Want some insight on building wealth? Just look to Detroit.

Bear with me for a minute, I'm serious. One company I follow closely, for the Fool as well as for my own account, is Ford (NYSE: F), the iconic American automaker. A few years back, Ford famously mortgaged everything it had, including the famous blue oval trademark, in a long-shot attempt to survive until it could return its business to profitability.

If you follow the business news at all, you know how that turned out: very well. Ford's not only solidly profitable now, thanks to a slew of acclaimed new products, but the auto division's cash now exceeds its remaining debt.

How did Ford manage that? For that matter, how did cash-rich technology companies like Cisco Systems (Nasdaq: CSCO), which recently announced that it would pay its first-ever dividend in 2011, or Intel (Nasdaq: INTC), which has more than $20 billion in the bank and has recently been buying back its own stock, accumulate their impressive hoards?

The same way most millionaires do: They spent less than they earned.

Think that's over-simplistic? It's not. Read on.

Want wealth? Here's the way.
Think building wealth is complicated? Think there's some "secret" (or "Secret") to becoming rich? It's not, and there isn't. Spending less than you earn is the key -- the key -- to accumulating wealth.

One of the best insights into America's real wealth-builders is The Millionaire Next Door: The Surprising Secrets of America's Wealthy, the 1996 best-seller by marketing professors William Danko and Thomas Stanley. If you've read it, you know that:

  • Wealthy folks in America are often not the people who look wealthy (because looking wealthy is expensive);
  • A high income isn't the same thing as wealth (and conversely, a modest income doesn't mean you can't become wealthy);
  • One becomes wealthy -- to paraphrase Dr. Stanley -- by being investment-oriented, not consumption-oriented. In other words, by spending less than you earn and by investing the difference wisely.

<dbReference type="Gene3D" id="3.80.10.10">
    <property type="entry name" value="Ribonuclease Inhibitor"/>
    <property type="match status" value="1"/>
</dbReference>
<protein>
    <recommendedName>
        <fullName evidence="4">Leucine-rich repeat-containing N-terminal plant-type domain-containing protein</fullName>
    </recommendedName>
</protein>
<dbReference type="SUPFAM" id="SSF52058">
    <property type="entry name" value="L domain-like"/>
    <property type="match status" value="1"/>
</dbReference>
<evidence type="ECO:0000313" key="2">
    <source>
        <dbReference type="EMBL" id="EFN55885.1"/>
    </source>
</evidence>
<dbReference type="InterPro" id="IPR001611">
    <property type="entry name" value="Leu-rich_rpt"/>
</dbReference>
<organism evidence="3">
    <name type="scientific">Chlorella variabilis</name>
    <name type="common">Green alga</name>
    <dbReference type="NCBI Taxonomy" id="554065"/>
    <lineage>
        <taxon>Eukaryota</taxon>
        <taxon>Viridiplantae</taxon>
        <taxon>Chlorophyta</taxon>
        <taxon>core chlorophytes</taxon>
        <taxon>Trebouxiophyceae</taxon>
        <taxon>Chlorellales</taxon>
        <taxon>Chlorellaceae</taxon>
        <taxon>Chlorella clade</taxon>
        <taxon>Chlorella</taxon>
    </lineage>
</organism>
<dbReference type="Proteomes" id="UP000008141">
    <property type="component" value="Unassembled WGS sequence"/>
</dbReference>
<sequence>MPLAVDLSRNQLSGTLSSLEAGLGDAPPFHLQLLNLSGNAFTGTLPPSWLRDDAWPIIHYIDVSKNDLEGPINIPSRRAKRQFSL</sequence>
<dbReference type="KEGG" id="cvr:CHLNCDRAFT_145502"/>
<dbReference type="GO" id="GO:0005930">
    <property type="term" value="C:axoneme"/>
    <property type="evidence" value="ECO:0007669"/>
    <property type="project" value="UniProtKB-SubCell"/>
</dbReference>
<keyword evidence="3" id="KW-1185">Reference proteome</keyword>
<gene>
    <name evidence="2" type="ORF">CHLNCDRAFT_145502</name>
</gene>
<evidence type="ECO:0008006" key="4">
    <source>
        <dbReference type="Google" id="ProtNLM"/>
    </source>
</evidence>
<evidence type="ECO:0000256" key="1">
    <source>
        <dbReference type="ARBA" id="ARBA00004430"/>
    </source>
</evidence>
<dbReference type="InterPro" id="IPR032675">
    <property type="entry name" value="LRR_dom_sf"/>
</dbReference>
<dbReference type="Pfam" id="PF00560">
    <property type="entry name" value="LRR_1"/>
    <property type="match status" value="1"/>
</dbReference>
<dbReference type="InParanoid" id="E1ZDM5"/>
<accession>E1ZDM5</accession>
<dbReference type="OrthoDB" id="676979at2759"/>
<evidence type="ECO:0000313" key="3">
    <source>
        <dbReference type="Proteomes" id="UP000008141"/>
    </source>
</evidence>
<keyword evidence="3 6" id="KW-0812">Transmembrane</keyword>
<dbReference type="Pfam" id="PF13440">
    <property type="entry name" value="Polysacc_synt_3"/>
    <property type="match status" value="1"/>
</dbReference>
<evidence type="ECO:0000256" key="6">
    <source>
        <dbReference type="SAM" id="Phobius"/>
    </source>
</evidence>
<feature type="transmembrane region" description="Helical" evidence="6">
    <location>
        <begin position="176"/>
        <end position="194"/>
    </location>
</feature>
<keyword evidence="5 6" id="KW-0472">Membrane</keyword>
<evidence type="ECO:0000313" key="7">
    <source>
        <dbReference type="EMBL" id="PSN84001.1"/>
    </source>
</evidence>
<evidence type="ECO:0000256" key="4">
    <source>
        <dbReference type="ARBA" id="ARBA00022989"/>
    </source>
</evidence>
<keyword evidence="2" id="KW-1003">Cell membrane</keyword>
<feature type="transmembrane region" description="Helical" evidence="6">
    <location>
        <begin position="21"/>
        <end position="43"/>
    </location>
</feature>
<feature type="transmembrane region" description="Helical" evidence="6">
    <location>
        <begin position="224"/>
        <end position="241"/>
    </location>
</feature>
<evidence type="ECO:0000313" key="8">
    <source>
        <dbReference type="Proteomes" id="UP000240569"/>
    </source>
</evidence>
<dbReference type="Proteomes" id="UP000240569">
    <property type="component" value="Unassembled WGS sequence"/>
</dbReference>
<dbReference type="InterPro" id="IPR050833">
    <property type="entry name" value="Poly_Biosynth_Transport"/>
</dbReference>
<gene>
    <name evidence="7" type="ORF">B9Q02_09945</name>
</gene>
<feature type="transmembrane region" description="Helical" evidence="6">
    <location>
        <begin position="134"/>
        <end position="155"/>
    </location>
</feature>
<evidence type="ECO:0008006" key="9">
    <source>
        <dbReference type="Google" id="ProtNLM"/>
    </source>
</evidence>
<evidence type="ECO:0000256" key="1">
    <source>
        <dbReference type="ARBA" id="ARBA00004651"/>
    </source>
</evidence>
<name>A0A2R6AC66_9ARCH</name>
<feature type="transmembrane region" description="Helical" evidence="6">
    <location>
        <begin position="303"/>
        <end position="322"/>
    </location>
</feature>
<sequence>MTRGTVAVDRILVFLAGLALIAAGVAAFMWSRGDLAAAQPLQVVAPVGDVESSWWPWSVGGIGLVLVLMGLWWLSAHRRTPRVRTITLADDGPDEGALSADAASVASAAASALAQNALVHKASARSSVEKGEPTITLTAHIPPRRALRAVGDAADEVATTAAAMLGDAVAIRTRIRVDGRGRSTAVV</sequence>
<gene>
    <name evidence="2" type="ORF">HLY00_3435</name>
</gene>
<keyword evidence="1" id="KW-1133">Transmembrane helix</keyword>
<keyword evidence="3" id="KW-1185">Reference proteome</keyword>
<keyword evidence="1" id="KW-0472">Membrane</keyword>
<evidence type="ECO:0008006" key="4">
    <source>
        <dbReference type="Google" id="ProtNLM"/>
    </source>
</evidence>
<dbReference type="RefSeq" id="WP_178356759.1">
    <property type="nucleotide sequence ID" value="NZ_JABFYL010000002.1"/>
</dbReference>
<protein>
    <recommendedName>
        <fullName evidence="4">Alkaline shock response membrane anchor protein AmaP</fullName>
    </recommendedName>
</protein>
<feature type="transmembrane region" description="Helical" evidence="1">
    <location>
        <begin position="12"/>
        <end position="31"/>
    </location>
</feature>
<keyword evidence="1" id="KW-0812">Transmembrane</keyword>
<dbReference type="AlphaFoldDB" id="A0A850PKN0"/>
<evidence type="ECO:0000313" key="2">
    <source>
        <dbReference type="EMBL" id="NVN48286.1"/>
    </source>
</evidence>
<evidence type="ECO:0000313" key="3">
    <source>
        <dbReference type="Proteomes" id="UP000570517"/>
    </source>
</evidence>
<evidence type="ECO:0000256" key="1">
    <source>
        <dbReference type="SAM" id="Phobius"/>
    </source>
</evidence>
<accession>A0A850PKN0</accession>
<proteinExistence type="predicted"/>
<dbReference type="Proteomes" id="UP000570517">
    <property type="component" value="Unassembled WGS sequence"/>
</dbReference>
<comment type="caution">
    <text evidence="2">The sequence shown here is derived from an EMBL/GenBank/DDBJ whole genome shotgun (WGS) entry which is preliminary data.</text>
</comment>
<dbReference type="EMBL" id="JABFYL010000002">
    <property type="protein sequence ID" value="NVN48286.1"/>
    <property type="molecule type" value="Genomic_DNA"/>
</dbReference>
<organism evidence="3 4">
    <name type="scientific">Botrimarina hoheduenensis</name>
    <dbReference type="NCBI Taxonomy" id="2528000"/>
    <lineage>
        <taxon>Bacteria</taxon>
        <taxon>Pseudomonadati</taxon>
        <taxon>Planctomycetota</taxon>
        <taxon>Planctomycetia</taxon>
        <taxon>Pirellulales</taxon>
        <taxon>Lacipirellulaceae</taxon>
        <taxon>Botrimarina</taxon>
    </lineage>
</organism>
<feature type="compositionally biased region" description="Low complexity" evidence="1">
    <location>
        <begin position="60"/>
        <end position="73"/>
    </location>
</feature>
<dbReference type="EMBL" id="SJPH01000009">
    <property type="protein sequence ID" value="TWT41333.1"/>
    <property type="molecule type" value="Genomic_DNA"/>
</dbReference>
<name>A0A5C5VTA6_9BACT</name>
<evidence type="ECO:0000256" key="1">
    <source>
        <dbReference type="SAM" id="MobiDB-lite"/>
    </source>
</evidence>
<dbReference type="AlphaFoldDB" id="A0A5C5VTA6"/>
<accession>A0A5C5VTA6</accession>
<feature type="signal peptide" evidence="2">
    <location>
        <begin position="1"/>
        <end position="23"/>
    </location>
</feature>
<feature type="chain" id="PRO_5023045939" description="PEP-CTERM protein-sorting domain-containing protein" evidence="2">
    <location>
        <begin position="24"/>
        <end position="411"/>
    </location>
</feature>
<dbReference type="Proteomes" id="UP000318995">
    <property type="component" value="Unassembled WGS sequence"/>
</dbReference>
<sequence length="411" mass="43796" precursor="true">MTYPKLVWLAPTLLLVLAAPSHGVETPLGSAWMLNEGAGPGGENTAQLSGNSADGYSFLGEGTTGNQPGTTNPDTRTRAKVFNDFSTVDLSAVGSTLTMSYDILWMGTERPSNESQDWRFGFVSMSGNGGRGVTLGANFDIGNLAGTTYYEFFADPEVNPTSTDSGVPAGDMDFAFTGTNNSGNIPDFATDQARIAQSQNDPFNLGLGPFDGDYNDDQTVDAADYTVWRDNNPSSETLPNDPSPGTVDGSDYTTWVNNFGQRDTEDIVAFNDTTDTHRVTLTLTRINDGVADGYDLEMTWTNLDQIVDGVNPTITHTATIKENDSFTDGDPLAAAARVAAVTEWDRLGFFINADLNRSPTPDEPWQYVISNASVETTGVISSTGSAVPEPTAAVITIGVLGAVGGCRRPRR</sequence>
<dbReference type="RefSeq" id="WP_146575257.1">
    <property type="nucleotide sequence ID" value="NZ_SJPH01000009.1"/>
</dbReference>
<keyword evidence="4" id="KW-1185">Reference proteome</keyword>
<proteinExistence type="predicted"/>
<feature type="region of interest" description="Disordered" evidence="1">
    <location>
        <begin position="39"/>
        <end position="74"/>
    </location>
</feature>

"Sounds easy but isn't," you say? I hear that. But going from being a spender to being a wealth accumulator is like the proverbial journey of a thousand miles: You do it step by step.

Walking the path to real financial freedom
Robert Brokamp, the Fool's resident retirement guru and lead advisor of the Rule Your Retirement service, has spent a lot of time distilling Danko and Stanley's conclusions into an actionable approach. In fact, much of the newest issue of Rule Your Retirement, available online at 4 p.m. ET today, is devoted to a long look at the lessons ordinary investors can draw from The Millionaire Next Door.

It's true that if you're starting from a place of high debt and high expectations, shifting to a more frugal approach will probably seem daunting. And there's no getting around it -- it will take effort and commitment. But as Dr. Stanley told Robert in a recent interview, the insights in his book have spurred lots of folks to change their financial habits for the better.

It's easier than you might think
Here's one insight that I found particularly telling: According to Danko and Stanley's research, the folks who are good at accumulating wealth are much more likely than others to have short- and long-term financial goals, and on average they spend nearly twice as many hours per month planning their investments.

Given that most folks don't spend much time at all, it's clear that it doesn't take that much time to get a lot better at managing your finances. And the payoff -- whether you're seeking a more lavish retirement, an earlier one, or just the ability to sleep a bit more soundly knowing your finances are under control -- is available to nearly anyone with an income.

Ready to get started? Set aside a little time to have a look at the new issue of Rule Your Retirement. It includes Robert's (excellent) review of the nine most important lessons from The Millionaire Next Door, the interview with Dr. Stanley I mentioned before, and a revealing account of a man who put these lessons to work in his own life and now has a seven-figure net worth as a result.

Rule Your Retirement is a paid service, but (speaking of frugality) you can get full access for 30 days absolutely free with no obligation to purchase -- just click here to get started.

Fool contributor John Rosevear owns shares of Ford, which is a Motley Fool Stock Advisor pick. The Fool owns shares of and has bought calls on Intel and has created a bull call spread position on Cisco Systems. Motley Fool Options has recommended buying calls on Intel, which is a Motley Fool Inside Value pick. Motley Fool Alpha owns shares of Cisco Systems. You can try any of our Foolish newsletter services free for 30 days, with no obligation.

We Fools may not all hold the same opinions, but we all believe that considering a diverse range of insights makes us better investors. The Motley Fool has a disclosure policy.